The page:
This photo appeared in the Fort Bragg Advocate on March 27, 1981. It showed a farm at the north end of the Pudding Creek Trestle.
Research about the family living in there culminated with an interview with a family member by a member of the local genealogical society which elicited the following:
The undated photograph appeared in the Fort Bragg Advocate-News of March 27, 1981 and was attributed to Everett Racine. The immediate subject of the picture was the railroad trestle apparently newly constructed as there is no vegetation in the foreground, the now-familiar sand dune east of the trestle is not present, and the water barrels for fire protection do not appear on the timbers projecting from the bridge deck meant for their support. The bridge timbers have a raw, newly cut finish. Since the trestle was built in 1915-1916 (the first train of logs came across it January 3, 1917), the picture was taken probably in late 1916.
In the background appear a number of structures on the headlands above Pudding Creek. Most of these buildings comprised the Carlson homestead. The history of the Carlson family was traced using genealogical records from the newspaper and a personal interview with a surviving member of that family on March 29, 2001.
The Carlson family
Charles Jofs Carlson, aka “Carl” Carlson, was born in Sundom, Finland, in 1863, married Marie Adelina Mannfolk in Grand Island, Sacramento, California September 22, 1894. Called “Lena” she was born at Lappejard, Finland, September 12, 1873. They came to Fort Bragg and settled on the land north of Pudding Creek where he constructed the buildings and fences in the photograph (except numbers 82 and 97). The language used in their home was Swedish despite their Finnish origins. They had twelve children. Charles “Carl” Carlson was a carpenter by trade. He died in Fort Bragg January 30, 1921. “Lena” Carlson died in Fort Bragg on April 11, 1951.
On March 29, 2001 in a personal interview with Violet Carlson Kostick, age 85, she confirmed that the buildings shown in the photograph were indeed her family’s and that she grew-up there. She did not remember her father as he had died in 1921 when she was five years old.
Violet answered questions but volunteered little. She remembered living there, the long walks to school, the carpenter work her brother Bill did in the little workshop (#31), the bunkhouse (#36) where the boys lived as there was no room in the house, the use of kerosene lights, heating irons on the stove, the pig and the cow they kept, the bath house where water was heated (behind #36), the privy (not in view, behind #31), and the cypress trees her mother planted. The trees are still there as this picture -taken before the trestle was restored – shows.
Violet recalled that in stormy weather that foam would sometimes be blown from the ocean onto her mother’s garden. One of the older brothers was a blacksmith at Camp 1, Ten Mile (see section on Camp 1).
The railroad was not a big factor in their life; the trains ran by in a regular manner. Sometimes when the train carrying the women of Camp One home with their groceries, someone would throw an orange to Violet standing near the track. But the Carlson children never crossed Pudding Creek on the trestle when going to town; they always crossed the track and used the county wagon road bridge (now Highway 1, Main Street). The family never maintained a horse for transportation and did not have an automobile for many years.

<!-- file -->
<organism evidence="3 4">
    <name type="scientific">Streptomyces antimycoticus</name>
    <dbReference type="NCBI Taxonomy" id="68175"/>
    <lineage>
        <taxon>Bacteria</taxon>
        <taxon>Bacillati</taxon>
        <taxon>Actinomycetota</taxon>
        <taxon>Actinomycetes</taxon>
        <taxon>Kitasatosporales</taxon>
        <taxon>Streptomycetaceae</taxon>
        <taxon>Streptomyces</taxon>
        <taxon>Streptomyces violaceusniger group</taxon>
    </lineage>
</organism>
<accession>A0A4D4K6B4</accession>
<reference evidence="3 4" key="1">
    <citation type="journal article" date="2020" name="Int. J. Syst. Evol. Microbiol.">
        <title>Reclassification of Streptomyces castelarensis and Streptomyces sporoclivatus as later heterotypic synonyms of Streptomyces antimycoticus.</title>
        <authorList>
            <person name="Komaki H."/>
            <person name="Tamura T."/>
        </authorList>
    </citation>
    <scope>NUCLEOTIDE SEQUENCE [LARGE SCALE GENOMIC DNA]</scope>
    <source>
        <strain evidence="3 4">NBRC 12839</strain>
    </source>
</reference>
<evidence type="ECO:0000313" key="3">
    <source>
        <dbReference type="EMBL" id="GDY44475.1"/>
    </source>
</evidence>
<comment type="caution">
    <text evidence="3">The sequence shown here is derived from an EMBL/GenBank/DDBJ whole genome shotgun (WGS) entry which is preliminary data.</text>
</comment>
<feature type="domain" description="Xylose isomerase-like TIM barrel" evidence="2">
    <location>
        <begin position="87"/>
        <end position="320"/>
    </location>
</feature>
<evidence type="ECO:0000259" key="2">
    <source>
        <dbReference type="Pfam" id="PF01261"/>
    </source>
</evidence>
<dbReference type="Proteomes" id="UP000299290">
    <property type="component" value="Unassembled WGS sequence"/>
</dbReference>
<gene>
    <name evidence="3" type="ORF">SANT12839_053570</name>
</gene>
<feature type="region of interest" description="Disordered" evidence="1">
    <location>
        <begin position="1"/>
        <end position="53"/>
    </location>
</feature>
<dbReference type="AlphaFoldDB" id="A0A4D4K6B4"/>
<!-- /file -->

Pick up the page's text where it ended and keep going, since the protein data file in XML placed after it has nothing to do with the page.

After father Carlson’s death, the family hung on for another ten or more years before moving into town. Violet recalled that her mother sold the place to a woman from Sacramento in the mid-1930s. In turn the property was sold to The Union Lumber Company which then burned the structures.
Our diorama will use buildings reminiscent of those in the picture.
Thanks to Denise Stenberg we have the following additional info and photos about the Carlsons:
A brief biography, by Don Carlson
Born on Feb. 12th, 1909, in Fort Bragg. Ca. Son of Charles Jofs Carlson, born 1863, and Maria Adalina (Mann-Folk) Carlson, born Sept. 15, 1873, of Sundom, Finland — near Vaasa, Finland. Both were Swedish and spoke Swedish. Married Sept. 22. 1894, in Sacramento. Ca.
Walter was 11th of 12 children. Father Charles died 1/9/1921 and Mother Maria died 4/11/1951.
Dad’s family lived on the North bluff of where Pudding Creek empties into the ocean west of the Union Lumber Company tracks. He often said that during a strong storm the ocean waves would sometimes splash over the bluff onto their yard.
He spoke fondly of his childhood and his brother and sisters. No Television in those [his childhood] days — but I don’t think he would’ve had time to watch anything anyway. He was very busy hunting. fishing and trapping as well as avoiding the game wardens. He made a few dollars trapping although I never how much. It seemed like he made enough to have spending money. He would have a little smile when he mentioned the game wardens — I guess they met many times. In warmer weather there was swimming. I think there was an indoor pool somewhere in Fort Bragg — YMCA ? . But, there was always Pudding Creek — auk ! A few things Dad excelled at were getting along with people (a survival tactic with all the older siblings) projecting a pleasant and positive attitude. a gift of small talk (he called it BS) and Baseball.